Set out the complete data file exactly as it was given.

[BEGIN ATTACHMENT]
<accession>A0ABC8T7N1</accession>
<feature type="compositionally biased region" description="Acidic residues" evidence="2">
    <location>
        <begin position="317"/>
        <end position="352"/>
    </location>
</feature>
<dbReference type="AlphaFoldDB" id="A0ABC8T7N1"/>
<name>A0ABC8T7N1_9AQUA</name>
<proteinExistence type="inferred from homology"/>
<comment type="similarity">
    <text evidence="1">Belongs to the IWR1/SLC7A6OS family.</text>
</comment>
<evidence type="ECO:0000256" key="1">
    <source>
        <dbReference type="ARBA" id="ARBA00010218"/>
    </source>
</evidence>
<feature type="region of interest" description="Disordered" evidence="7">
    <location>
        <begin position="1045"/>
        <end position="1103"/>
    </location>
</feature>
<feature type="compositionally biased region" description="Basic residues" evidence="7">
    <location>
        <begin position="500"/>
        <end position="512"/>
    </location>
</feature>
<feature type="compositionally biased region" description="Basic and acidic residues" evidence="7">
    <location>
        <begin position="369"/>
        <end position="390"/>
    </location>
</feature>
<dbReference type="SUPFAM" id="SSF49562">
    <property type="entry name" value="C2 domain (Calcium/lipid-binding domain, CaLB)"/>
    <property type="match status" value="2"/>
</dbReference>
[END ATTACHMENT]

<accession>A0ABC8T7N1</accession>
<feature type="compositionally biased region" description="Acidic residues" evidence="2">
    <location>
        <begin position="317"/>
        <end position="352"/>
    </location>
</feature>
<dbReference type="AlphaFoldDB" id="A0ABC8T7N1"/>
<name>A0ABC8T7N1_9AQUA</name>
<proteinExistence type="inferred from homology"/>
<comment type="similarity">
    <text evidence="1">Belongs to the IWR1/SLC7A6OS family.</text>
</comment>
<evidence type="ECO:0000256" key="1">
    <source>
        <dbReference type="ARBA" id="ARBA00010218"/>
    </source>
</evidence>
<feature type="region of interest" description="Disordered" evidence="7">
    <location>
        <begin position="1045"/>
        <end position="1103"/>
    </location>
</feature>
<feature type="compositionally biased region" description="Basic residues" evidence="7">
    <location>
        <begin position="500"/>
        <end position="512"/>
    </location>
</feature>
<feature type="compositionally biased region" description="Basic and acidic residues" evidence="7">
    <location>
        <begin position="369"/>
        <end position="390"/>
    </location>
</feature>
<dbReference type="SUPFAM" id="SSF49562">
    <property type="entry name" value="C2 domain (Calcium/lipid-binding domain, CaLB)"/>
    <property type="match status" value="2"/>
</dbReference>